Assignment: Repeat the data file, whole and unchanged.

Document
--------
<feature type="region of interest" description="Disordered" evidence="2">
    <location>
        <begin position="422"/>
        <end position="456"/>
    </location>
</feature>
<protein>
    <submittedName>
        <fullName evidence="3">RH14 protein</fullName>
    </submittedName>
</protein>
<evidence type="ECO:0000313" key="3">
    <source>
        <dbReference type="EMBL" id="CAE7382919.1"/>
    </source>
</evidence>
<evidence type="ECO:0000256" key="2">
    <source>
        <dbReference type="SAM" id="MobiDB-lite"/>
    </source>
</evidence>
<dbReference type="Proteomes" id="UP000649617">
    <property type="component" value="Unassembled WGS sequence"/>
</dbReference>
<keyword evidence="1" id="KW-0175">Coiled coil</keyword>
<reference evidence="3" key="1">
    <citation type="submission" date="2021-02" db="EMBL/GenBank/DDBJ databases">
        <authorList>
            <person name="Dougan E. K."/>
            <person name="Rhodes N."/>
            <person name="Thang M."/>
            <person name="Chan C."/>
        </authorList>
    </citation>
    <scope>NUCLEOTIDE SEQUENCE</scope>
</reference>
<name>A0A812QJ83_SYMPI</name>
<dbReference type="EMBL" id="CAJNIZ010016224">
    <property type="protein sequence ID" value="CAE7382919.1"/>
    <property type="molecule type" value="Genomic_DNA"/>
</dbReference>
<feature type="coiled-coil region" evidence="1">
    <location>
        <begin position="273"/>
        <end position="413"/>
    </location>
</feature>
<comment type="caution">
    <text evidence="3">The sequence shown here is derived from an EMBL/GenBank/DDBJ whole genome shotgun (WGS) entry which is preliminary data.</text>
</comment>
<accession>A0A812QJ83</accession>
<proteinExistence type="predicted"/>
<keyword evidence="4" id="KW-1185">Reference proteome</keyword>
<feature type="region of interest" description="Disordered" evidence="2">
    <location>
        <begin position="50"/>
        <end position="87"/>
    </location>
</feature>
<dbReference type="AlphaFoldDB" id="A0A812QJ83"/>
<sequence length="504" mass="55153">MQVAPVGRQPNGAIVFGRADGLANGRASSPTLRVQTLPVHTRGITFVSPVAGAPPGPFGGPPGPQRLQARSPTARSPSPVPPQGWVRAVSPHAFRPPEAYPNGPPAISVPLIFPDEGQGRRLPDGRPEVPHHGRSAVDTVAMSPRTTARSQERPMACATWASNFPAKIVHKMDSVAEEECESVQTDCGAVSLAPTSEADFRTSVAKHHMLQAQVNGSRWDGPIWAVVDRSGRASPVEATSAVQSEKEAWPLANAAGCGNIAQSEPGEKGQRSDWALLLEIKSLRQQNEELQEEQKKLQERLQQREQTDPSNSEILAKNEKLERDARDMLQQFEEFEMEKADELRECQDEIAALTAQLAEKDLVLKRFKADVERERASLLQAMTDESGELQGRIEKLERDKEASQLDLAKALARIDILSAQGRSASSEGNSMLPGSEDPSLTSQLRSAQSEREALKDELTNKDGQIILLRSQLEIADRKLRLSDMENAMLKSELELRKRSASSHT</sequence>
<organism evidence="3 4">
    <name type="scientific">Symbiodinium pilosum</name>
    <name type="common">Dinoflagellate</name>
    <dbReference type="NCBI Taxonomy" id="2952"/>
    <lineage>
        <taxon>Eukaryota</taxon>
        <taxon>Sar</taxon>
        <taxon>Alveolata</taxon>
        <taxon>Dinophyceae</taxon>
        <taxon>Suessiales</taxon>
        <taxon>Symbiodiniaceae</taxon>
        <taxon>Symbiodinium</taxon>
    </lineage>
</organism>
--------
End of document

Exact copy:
<feature type="region of interest" description="Disordered" evidence="2">
    <location>
        <begin position="422"/>
        <end position="456"/>
    </location>
</feature>
<protein>
    <submittedName>
        <fullName evidence="3">RH14 protein</fullName>
    </submittedName>
</protein>
<evidence type="ECO:0000313" key="3">
    <source>
        <dbReference type="EMBL" id="CAE7382919.1"/>
    </source>
</evidence>
<evidence type="ECO:0000256" key="2">
    <source>
        <dbReference type="SAM" id="MobiDB-lite"/>
    </source>
</evidence>
<dbReference type="Proteomes" id="UP000649617">
    <property type="component" value="Unassembled WGS sequence"/>
</dbReference>
<keyword evidence="1" id="KW-0175">Coiled coil</keyword>
<reference evidence="3" key="1">
    <citation type="submission" date="2021-02" db="EMBL/GenBank/DDBJ databases">
        <authorList>
            <person name="Dougan E. K."/>
            <person name="Rhodes N."/>
            <person name="Thang M."/>
            <person name="Chan C."/>
        </authorList>
    </citation>
    <scope>NUCLEOTIDE SEQUENCE</scope>
</reference>
<name>A0A812QJ83_SYMPI</name>
<dbReference type="EMBL" id="CAJNIZ010016224">
    <property type="protein sequence ID" value="CAE7382919.1"/>
    <property type="molecule type" value="Genomic_DNA"/>
</dbReference>
<feature type="coiled-coil region" evidence="1">
    <location>
        <begin position="273"/>
        <end position="413"/>
    </location>
</feature>
<comment type="caution">
    <text evidence="3">The sequence shown here is derived from an EMBL/GenBank/DDBJ whole genome shotgun (WGS) entry which is preliminary data.</text>
</comment>
<accession>A0A812QJ83</accession>
<proteinExistence type="predicted"/>
<keyword evidence="4" id="KW-1185">Reference proteome</keyword>
<feature type="region of interest" description="Disordered" evidence="2">
    <location>
        <begin position="50"/>
        <end position="87"/>
    </location>
</feature>
<dbReference type="AlphaFoldDB" id="A0A812QJ83"/>
<sequence length="504" mass="55153">MQVAPVGRQPNGAIVFGRADGLANGRASSPTLRVQTLPVHTRGITFVSPVAGAPPGPFGGPPGPQRLQARSPTARSPSPVPPQGWVRAVSPHAFRPPEAYPNGPPAISVPLIFPDEGQGRRLPDGRPEVPHHGRSAVDTVAMSPRTTARSQERPMACATWASNFPAKIVHKMDSVAEEECESVQTDCGAVSLAPTSEADFRTSVAKHHMLQAQVNGSRWDGPIWAVVDRSGRASPVEATSAVQSEKEAWPLANAAGCGNIAQSEPGEKGQRSDWALLLEIKSLRQQNEELQEEQKKLQERLQQREQTDPSNSEILAKNEKLERDARDMLQQFEEFEMEKADELRECQDEIAALTAQLAEKDLVLKRFKADVERERASLLQAMTDESGELQGRIEKLERDKEASQLDLAKALARIDILSAQGRSASSEGNSMLPGSEDPSLTSQLRSAQSEREALKDELTNKDGQIILLRSQLEIADRKLRLSDMENAMLKSELELRKRSASSHT</sequence>
<organism evidence="3 4">
    <name type="scientific">Symbiodinium pilosum</name>
    <name type="common">Dinoflagellate</name>
    <dbReference type="NCBI Taxonomy" id="2952"/>
    <lineage>
        <taxon>Eukaryota</taxon>
        <taxon>Sar</taxon>
        <taxon>Alveolata</taxon>
        <taxon>Dinophyceae</taxon>
        <taxon>Suessiales</taxon>
        <taxon>Symbiodiniaceae</taxon>
        <taxon>Symbiodinium</taxon>
    </lineage>
</organism>